Young v. Steamship Company
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105 U.S. 41 (1881)
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U.S. Supreme Court
Young v. Steamship Company, 105 U.S. 41 (1881)
Young v. Steamship Company
105 U.S. 41
ERROR TO THE SUPREME COURT
OF THE STATE OF PENNSYLVANIA
1. A shipping commissioner who has received two dollars for services in connection with the shipment of a seaman is not entitled to a fee on his reshipment on subsequent successive voyages of the same vessel.
2. This Court will not review the decision of a state court, that the fee exacted by the commissioner on the seaman's reshipment can be recovered back, although no objection thereto was made at the time it was paid.
The facts are stated in the opinion of the Court.
MR. JUSTICE FIELD delivered the opinion of the Court.
The defendant in the court below, John H. Young, who died since this case has been pending here, was appointed shipping commissioner of the United States at the port of Philadelphia in July, 1872, and was continuously in office from that time until the present action was commenced, in March, 1876. The American Steamship Company, plaintiff in the court below, is a corporation created under the laws of Pennsylvania, and, during the period the deceased held his office, was the owner of four steamships sailing under the American flag between the ports of Philadelphia and Liverpool. The men composing the crews of the steamships were shipped before the commissioner for a voyage from Philadelphia to Liverpool and back, and for every man shipped on each voyage the commissioner received from the company the sum of two dollars, the payment of which was demanded by him by virtue of his office.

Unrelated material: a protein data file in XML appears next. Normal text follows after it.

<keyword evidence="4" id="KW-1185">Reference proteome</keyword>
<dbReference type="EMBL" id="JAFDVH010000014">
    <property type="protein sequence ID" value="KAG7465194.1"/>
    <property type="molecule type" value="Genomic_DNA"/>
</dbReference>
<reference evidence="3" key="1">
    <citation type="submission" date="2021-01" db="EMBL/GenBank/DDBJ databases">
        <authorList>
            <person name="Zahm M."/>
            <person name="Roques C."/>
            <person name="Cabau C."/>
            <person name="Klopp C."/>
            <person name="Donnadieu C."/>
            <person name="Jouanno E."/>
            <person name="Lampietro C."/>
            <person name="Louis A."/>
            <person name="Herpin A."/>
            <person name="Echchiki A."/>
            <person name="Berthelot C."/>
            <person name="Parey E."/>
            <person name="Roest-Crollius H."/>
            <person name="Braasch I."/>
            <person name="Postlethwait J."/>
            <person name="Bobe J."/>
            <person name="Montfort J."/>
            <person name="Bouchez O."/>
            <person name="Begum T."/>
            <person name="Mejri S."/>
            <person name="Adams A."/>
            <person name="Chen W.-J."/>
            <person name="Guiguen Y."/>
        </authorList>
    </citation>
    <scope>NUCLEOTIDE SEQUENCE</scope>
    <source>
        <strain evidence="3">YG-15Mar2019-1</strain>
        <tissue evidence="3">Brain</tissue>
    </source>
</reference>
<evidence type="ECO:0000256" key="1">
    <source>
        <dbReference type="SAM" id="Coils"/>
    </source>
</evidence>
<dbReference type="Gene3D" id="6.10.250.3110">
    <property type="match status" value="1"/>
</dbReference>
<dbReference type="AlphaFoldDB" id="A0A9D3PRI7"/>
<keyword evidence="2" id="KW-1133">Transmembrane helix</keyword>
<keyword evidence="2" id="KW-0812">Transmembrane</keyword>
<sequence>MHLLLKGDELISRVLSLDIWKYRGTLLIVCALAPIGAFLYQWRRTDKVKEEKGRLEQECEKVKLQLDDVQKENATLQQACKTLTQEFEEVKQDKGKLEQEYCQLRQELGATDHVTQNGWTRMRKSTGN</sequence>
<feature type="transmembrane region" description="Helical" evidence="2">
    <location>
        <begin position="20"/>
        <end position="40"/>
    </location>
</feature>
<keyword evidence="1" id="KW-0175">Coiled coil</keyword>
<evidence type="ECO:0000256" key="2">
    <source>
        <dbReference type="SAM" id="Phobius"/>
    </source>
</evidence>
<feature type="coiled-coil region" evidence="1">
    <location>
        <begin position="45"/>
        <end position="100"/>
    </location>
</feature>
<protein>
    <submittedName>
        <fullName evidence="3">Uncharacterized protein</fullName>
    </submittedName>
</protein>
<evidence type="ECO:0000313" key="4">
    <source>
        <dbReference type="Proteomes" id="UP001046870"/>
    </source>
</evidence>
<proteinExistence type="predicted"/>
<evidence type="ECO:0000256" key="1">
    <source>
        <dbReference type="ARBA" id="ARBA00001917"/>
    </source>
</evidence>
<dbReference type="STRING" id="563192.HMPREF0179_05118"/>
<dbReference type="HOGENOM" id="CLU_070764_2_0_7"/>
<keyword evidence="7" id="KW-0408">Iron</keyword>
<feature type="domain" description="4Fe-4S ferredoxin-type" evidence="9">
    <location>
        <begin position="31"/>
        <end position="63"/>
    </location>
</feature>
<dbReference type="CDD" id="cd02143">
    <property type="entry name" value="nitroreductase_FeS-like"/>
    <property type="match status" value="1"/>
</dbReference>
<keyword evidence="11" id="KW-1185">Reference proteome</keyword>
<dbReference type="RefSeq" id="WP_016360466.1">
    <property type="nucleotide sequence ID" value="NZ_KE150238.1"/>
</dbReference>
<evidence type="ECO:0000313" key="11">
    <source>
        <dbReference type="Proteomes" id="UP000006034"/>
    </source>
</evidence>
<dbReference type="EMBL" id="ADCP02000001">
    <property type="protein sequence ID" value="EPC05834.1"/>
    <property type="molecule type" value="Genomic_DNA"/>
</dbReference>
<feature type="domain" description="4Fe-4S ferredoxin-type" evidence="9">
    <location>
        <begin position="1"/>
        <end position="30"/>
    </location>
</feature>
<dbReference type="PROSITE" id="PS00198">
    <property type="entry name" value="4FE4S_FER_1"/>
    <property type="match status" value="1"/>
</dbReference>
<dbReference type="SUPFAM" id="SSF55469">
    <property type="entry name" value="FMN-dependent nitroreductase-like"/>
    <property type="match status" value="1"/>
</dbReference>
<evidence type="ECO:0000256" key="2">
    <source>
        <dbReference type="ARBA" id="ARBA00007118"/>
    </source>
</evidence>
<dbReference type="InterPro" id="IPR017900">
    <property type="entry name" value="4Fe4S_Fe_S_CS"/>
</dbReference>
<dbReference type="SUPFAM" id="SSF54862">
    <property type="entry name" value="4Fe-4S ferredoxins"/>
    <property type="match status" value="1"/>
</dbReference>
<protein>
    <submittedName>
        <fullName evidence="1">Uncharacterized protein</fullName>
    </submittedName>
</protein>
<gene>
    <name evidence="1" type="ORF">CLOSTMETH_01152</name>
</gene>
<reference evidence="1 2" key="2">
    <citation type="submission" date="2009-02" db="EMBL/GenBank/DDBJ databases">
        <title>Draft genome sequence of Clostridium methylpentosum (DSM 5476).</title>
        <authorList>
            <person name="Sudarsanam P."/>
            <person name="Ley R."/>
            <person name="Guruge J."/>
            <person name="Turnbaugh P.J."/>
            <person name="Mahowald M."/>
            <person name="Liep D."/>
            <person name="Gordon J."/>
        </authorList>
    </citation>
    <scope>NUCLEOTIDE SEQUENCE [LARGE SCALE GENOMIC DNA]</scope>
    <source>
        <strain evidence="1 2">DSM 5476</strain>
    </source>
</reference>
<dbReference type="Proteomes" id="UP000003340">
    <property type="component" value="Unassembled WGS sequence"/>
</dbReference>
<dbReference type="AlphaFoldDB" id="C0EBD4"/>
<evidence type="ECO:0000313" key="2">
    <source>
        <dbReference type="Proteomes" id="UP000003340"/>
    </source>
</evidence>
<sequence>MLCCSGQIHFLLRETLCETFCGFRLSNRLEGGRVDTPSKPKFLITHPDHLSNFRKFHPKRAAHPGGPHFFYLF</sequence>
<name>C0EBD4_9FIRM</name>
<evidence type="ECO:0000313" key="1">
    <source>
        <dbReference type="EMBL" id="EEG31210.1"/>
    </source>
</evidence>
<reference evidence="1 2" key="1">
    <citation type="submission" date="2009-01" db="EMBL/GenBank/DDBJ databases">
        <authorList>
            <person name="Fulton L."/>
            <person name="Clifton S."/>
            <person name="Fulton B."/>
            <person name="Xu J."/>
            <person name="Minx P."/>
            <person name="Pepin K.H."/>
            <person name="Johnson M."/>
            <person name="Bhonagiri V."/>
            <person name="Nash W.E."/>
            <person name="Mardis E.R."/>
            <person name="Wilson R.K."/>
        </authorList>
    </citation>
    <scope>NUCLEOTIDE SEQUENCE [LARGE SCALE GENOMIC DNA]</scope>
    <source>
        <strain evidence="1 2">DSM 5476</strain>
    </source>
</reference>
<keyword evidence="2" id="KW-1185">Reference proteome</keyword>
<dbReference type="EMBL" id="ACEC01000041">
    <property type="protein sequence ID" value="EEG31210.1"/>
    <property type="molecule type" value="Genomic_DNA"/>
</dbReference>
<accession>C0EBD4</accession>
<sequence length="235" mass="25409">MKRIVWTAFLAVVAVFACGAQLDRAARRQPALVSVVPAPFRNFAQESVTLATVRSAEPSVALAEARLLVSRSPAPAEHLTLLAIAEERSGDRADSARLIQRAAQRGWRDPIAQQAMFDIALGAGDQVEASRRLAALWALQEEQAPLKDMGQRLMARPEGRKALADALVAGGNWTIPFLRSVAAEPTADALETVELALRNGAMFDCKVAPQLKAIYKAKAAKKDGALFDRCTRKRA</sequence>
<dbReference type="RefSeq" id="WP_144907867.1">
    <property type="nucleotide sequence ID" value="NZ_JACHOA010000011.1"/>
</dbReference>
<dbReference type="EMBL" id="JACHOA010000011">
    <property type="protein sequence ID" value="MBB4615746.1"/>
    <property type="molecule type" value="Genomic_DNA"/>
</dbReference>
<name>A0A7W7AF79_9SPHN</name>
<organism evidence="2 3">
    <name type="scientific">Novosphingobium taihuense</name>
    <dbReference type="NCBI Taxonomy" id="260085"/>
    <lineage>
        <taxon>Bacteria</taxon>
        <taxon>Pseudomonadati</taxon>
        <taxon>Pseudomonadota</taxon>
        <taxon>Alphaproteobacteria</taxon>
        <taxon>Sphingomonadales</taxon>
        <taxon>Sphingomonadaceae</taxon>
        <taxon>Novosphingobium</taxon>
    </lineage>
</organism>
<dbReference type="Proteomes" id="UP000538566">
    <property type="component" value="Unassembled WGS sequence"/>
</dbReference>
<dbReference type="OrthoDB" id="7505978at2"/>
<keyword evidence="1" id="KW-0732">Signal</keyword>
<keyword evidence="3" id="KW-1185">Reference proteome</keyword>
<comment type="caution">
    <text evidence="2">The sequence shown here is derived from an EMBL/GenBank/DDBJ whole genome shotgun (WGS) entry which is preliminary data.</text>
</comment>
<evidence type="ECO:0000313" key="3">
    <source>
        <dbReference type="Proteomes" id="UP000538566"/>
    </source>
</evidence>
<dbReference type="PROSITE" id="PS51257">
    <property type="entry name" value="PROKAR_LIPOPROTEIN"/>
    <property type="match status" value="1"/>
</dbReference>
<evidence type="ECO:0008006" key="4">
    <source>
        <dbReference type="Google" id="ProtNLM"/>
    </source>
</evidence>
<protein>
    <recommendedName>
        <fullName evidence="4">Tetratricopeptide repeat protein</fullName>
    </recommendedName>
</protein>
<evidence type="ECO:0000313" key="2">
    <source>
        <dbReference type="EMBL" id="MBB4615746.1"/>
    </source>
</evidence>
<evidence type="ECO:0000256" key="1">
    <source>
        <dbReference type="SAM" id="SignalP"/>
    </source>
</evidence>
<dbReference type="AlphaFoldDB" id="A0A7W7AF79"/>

The total number of men shipped at Philadelphia on board these steamships between the dates mentioned was 6,136, of which number 2,439 reshipped and sailed on the next succeeding voyage of the same steamship on which they had returned to that port. For these the commissioner demanded and received from the company $4,878, payments being made from time to time, as the bills were presented by him, immediately after the reshipment of the men.
The present action was brought in the Court of Common Pleas of the County of Philadelphia to recover this sum, and was submitted for decision upon an agreed statement of facts. That court held that the payments were voluntary, and that the money therefore could not be recovered back. The case being carried to the supreme court of the state, the decision of the court of common pleas was reversed, and judgment ordered for the plaintiff for the amount claimed. To review this judgment, the case is brought here.
Two questions were presented for consideration to the supreme court of the state: 1st, whether the shipping commissioner was entitled to charge a fee of two dollars for each seaman who, on the return of a vessel of the company to Philadelphia, reshipped and sailed on the same vessel in succeeding voyages, and 2d whether, if the fees collected by him were illegally exacted, they could be recovered back, it not appearing that any objection was made at the time to their payment. That court decided both question in favor of the company, and the same questions are now presented to us.
The Revised Statutes require the several circuit courts of the United States within whose jurisdiction there is a port of entry and of ocean navigation to appoint a shipping commissioner for it and empower them to regulate the mode of conducting business in his office and to exercise full control over it. Sec. 4501. They also require him to take an oath of office and to give a bond, with sureties, in such sum as the circuit judge may prescribe, not less than $5,000, for the faithful discharge of his duties. Sec. 4502. They provide, with certain exceptions not necessary to be stated in this case, that the master of every vessel bound from a port in the United States to any foreign port shall, before he proceeds on such voyage,